Agri SA welcomes the release of results for the latest Census of Commercial Agriculture (CoCA).
“We realize that good decision-making on the spectrum of matters that affect agriculture should be based on accurate and reliable information”, said Dr Requier Wait, Agri SA Head of Economics and Trade Centre of Excellence.

This includes aspects such as infrastructure, services, housing, finance and employment. CoCA 2017 is therefore very important for both farmers and the agricultural industry. In the current context of COVID-19, this is even more so.

The preliminary results of the 2017 agricultural census confirm the important role that this sector plays within the South African economy and its society. It provides a concise overview of trends in respect of agriculture’s role as food and fibre provider and the structural changes that can be observed amid changes in the local policy environment as well as in the global market.

Fruit packing at the Bavaria fruit farm Hoedspruit 27th March 2008. The fruit packaging facility packs Lemons, oranges and Mangoes predominately for the export market.

It is important to bear in mind that this census is incomplete in that it does not cover the entire agricultural spectrum. For example, it does not include information on former homelands, subsistence farming and beneficiaries of land reform, according to Wait.

“These results only cover commercial agriculture’s core 40 122 farming units. For this reason, it remains difficult to conduct a full valuation of contributions and trends in respect of resources excluded from the census and which change hands in the transformation process”, said Wait.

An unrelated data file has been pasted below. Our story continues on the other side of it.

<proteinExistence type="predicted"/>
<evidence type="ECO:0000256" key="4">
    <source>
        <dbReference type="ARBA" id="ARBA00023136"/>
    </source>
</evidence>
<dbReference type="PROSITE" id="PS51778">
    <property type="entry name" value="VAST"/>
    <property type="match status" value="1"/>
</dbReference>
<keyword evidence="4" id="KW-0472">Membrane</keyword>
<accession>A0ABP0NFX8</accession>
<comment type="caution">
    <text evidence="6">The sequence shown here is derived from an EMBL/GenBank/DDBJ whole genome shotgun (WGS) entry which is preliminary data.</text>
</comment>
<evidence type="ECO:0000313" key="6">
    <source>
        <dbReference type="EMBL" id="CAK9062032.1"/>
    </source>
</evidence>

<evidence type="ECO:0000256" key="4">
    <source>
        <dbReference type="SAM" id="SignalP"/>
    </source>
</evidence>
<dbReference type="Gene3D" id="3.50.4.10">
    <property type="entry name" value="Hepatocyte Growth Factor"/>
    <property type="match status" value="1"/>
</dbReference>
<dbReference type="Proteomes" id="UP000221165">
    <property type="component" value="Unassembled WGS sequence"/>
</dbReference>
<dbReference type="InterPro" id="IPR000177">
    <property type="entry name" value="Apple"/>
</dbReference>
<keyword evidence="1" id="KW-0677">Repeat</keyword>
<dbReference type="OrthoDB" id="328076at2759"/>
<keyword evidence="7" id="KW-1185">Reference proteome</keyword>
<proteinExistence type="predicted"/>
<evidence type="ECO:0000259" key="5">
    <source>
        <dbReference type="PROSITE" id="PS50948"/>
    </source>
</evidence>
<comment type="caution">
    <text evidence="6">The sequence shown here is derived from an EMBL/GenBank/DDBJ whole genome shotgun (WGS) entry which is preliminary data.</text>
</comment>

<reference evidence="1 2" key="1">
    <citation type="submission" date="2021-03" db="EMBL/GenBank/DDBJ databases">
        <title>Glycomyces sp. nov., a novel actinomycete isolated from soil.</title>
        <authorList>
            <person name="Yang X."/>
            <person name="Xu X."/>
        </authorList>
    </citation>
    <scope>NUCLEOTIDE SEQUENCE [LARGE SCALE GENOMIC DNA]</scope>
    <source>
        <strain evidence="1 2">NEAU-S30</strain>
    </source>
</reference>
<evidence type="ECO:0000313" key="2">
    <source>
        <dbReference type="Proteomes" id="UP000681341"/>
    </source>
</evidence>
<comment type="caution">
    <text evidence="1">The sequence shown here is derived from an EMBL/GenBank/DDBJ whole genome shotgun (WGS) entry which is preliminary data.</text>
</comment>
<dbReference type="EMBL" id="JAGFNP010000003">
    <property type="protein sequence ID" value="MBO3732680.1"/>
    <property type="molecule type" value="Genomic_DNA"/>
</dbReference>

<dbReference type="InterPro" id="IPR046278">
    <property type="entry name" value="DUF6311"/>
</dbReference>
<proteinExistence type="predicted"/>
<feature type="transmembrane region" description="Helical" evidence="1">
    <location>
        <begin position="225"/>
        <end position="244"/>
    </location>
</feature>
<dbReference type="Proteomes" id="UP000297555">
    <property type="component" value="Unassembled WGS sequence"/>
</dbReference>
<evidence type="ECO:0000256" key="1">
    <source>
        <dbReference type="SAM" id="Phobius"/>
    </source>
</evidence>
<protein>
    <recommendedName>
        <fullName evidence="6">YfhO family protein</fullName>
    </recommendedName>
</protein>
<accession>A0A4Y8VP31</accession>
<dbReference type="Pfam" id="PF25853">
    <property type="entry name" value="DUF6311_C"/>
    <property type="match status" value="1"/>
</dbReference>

Some of the key findings highlighted by Stats SA include:

• The largest proportion of farms was in the farming of animals (13 639 farms or 33,9% of the total), followed by mixed farming (12 458 or 31,1%) and growing of cereals and other crops (8 559 or 21,3%)

• The province with the highest number of farms in 2017 was Free State (7 951 farms or 19,8% of the national total), followed by Western Cape (6 937 or 17,3%), North West (4 920 or 12,3%) and Northern Cape (4 829 or 12,0%)

• Comparing 2007 and 2017, the largest gain in percentage share of income was in horticulture (+2,4 percentage points, from 17,4% in 2007 to 19,8% in 2017). Over the same period, the largest loss in percentage share was in mixed farming (4,1 percentage points, from 32,7% to 28,6%)

• The provinces with the largest gains in the share of national income between 2007 and 2017 were Limpopo (+2,0 percentage points, from 7,4% to 9,4%), Gauteng (+1,9 percentage points, from 7,8% to 9,7%) and Eastern Cape (+1,5 percentage points, from 6,6% to 8,1%). The Western Cape lost the biggest percentage share (-2,4 percentage points, from 21,7% to 19,3%)

• The total number of persons employed in commercial agriculture as on 30 June 2018 was 757 628, down from 769 594 on 28 February 2007 (1,6%)

• In terms of employment, the major commercial agriculture activity in 2017 was horticulture (268 740 employees or 35,5% of the total), followed by mixed farming (185 863 or 24,5%) and farming of animals (162 116 or 21,4%).

Agri SA has familiarized itself with Stats SA’s confidential treatment of respondent’s information and has given its full support by encouraging its affiliates and commercial farmers to submit their forms as fully and timeously as possible.

Agri SA wishes to thank its members for their participation to ensure a usable result that can support good decision-making.

“We also wish to thank Stats SA for their hard work and dedication to make the census a success”, Wait concluded.



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